Michael Haneke/ France Germany Austria/ 2017/ 107 mins
At Filmhouse Cinema from Fri 1 Dec 2017
It’s hard to believe Michael Haneke hasn’t troubled the intrepid cinema goer since 2012’s stunning Amour. The Austrian maestro has a way of clinging limpet-style to the arthouse consciousness, and rarely finds himself outside any discussion of great contemporary filmmakers. Taking his back catalogue as context, it’s difficult not to see Happy End as a distillation of both the best and worst of Haneke’s filmic history.
More than any film in recent memory, the plot of Happy End is incidental. There is little emotional meat, but succulent intellectual gristle. Big moments are skipped over, to be picked up in the aftermath. There’s an impassive air about the long, static takes that feels even chillier than Haneke’s normal frigid style. There are links to Amour, not least through Jean-Louis Trintignant and Isabelle Huppert once more playing father and daughter, but it seems the raw emotion of that film is destined to remain a curio in his canon.
The plot concerns an upper-class family in Calais. There are tangential nods to the ongoing refugee crisis, and a tragic workplace accident that occurs at Huppert’s construction firm, but Haneke is more concerned with setting up his players like lab rats and prodding them with the demeanour of a curious but callous scientist. Often his characters are filmed through open doors, adding to the sense of detached voyeurism. This is enforced by opening scenes of young sociopath Eve (a brilliantly amoral Fantine Harduin) secretly broadcasting her mother’s nighttime routine on Snapchat. These scenes feel like an update of the technology utilised in Benny’s Video and Caché and as such, classic Haneke.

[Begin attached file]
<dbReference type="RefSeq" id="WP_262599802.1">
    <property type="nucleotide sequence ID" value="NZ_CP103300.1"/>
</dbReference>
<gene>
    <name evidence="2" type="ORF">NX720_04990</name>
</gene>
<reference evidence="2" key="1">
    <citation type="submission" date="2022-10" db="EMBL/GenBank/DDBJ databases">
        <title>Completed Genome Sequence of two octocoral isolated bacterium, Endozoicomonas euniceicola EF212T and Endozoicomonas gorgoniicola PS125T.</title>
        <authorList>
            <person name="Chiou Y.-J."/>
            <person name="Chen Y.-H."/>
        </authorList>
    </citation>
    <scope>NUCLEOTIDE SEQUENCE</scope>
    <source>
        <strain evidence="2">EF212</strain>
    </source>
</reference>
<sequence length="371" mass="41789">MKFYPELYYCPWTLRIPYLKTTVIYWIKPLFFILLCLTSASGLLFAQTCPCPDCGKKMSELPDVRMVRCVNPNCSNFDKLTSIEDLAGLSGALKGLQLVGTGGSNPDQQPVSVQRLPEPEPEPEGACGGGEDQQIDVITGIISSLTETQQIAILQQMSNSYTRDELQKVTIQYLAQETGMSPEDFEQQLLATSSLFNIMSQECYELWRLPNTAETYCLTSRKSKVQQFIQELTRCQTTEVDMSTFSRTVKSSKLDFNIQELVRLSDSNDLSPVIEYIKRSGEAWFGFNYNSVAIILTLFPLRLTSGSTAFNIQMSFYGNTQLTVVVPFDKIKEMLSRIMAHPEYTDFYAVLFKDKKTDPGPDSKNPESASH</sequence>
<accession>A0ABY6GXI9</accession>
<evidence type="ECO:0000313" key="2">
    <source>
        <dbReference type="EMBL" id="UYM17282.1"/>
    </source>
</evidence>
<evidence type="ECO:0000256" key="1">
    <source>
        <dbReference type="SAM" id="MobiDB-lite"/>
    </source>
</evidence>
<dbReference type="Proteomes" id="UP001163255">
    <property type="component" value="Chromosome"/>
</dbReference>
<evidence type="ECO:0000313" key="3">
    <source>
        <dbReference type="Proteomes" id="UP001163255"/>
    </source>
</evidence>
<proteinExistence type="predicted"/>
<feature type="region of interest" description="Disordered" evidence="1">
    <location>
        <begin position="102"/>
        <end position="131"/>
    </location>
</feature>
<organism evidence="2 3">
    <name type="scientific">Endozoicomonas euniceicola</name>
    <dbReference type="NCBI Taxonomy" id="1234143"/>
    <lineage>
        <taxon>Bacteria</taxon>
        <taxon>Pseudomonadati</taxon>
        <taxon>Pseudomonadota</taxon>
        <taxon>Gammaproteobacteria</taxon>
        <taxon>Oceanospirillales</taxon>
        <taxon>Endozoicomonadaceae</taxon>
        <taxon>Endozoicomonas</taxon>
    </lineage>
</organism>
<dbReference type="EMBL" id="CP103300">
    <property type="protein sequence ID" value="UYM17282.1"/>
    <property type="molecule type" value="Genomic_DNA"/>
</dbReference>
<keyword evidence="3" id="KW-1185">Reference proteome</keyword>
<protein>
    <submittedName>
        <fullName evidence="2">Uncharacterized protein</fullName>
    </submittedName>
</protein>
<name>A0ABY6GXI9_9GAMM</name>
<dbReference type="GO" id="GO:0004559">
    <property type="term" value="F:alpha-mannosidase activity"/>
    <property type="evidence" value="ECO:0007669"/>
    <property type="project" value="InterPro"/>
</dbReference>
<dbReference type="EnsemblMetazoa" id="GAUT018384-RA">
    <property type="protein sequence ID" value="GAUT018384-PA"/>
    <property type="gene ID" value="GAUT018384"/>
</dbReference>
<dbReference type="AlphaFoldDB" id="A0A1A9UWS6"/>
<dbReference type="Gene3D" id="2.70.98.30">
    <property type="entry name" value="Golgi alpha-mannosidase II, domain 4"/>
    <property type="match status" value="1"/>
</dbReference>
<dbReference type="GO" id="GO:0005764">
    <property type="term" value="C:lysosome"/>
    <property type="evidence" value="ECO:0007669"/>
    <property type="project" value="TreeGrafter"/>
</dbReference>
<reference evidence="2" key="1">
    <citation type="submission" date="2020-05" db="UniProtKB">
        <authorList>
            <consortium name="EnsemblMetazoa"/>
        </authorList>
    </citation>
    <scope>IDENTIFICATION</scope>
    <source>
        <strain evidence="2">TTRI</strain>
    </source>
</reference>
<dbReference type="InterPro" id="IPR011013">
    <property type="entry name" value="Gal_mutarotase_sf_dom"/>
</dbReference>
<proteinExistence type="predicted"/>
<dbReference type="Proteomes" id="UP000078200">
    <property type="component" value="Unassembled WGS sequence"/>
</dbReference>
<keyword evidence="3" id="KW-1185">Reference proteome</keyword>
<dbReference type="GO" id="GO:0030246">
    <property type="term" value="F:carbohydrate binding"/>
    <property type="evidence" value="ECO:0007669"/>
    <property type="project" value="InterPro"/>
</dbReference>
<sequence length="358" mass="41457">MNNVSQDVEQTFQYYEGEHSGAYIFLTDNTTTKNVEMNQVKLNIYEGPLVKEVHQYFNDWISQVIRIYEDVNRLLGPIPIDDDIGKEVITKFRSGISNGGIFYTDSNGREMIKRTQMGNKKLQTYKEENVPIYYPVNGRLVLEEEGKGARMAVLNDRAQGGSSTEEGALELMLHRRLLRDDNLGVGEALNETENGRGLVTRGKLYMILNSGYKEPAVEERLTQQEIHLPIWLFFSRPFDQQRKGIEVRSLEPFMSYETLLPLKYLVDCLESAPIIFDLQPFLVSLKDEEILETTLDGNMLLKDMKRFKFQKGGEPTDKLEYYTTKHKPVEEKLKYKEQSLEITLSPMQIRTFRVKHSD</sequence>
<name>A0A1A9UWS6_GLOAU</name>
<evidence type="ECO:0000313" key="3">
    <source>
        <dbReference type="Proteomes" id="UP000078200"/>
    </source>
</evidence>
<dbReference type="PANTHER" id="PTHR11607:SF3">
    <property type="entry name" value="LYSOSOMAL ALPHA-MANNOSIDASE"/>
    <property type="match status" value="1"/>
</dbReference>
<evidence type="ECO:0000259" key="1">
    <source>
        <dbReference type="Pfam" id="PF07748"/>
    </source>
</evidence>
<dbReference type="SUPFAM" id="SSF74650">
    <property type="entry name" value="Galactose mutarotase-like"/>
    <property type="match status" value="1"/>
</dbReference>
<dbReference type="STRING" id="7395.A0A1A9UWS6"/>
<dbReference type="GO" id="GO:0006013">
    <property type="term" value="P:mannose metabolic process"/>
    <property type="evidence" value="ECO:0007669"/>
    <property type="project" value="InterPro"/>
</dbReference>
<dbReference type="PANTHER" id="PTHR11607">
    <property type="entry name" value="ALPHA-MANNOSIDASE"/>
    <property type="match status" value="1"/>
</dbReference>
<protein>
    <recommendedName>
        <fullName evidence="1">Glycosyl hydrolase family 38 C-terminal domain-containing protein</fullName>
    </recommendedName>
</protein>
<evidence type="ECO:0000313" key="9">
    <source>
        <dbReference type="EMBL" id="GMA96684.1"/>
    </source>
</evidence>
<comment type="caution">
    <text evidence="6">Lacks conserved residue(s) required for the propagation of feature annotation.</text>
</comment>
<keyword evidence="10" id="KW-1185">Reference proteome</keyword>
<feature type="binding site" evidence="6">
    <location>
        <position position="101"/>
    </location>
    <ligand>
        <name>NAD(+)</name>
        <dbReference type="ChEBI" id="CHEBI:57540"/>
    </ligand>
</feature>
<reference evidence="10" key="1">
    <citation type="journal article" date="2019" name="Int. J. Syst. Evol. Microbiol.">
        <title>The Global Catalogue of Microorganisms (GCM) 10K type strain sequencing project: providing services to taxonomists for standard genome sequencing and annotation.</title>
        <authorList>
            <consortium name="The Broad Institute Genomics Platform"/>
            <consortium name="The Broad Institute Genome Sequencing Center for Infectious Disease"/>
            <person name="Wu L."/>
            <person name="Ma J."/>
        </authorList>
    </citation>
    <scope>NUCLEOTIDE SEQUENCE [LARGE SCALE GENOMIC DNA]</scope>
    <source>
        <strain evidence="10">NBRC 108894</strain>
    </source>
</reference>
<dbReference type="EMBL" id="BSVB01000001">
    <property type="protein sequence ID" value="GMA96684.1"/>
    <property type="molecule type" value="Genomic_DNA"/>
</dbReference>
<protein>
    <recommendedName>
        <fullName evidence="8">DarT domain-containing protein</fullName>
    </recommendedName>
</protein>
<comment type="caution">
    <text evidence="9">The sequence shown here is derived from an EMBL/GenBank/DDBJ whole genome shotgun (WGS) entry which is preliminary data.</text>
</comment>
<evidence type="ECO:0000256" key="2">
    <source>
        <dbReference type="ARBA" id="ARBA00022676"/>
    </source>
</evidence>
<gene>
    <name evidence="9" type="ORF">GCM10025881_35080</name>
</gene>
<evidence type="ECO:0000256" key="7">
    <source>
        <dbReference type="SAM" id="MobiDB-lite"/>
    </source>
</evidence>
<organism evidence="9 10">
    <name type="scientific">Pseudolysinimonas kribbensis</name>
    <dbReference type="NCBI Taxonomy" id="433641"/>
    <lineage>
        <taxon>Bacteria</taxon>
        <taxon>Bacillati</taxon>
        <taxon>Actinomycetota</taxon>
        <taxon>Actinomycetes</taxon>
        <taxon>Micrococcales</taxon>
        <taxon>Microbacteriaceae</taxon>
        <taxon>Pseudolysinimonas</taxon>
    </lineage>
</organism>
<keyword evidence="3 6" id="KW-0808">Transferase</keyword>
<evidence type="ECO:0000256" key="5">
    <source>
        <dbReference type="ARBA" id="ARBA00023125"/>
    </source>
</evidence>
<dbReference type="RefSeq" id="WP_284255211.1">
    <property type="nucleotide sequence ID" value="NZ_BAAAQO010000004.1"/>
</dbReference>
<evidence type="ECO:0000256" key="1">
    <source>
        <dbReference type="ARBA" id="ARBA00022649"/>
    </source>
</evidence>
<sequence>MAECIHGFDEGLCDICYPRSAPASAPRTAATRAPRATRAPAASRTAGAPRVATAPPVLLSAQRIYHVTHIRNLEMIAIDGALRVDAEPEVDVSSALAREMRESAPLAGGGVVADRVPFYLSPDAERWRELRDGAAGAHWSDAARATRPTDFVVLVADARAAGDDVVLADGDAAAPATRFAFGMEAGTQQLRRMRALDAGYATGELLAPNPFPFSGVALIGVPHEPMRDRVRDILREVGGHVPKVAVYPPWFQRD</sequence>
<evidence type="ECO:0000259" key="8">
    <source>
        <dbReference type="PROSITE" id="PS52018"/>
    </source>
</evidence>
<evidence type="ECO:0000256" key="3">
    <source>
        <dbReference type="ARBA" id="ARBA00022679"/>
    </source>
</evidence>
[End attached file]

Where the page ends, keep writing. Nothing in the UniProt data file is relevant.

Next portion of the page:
Unlike directors like Paul Verhoeven and Mia Hansen-Løve who have recently built films around the imperious presence of Isabelle Huppert, Haneke uses her relatively sparingly as part of an excellent ensemble that includes the always welcome Toby Jones as her English partner. She remains however, almost a perfect match for Haneke’s style, where so much bubbles beneath a placid surface. It remains something of a surprise to see her so under-utilised however.
Some may be turned off by the return of a cruel streak that was very much evident in both versions of Funny Games, epitomised by the blank sociopathy of young Eve. It leads to the occasional moment of excruciating dark comedy of the most uncomfortable kind, and a blunt force ending; but it does lead one to wonder what exactly the point being made is supposed to be. Luis Buñuel satirised the venality of the Bourgeoisie many times over, but tempered it with surreal humour, much as Yorgos Lanthimos has done to such great effect recently. Happy End lacks the hectoring tone of Funny Games but is just as vicious. As such, it occasionally feels more like a technical exercise than a familial portrait.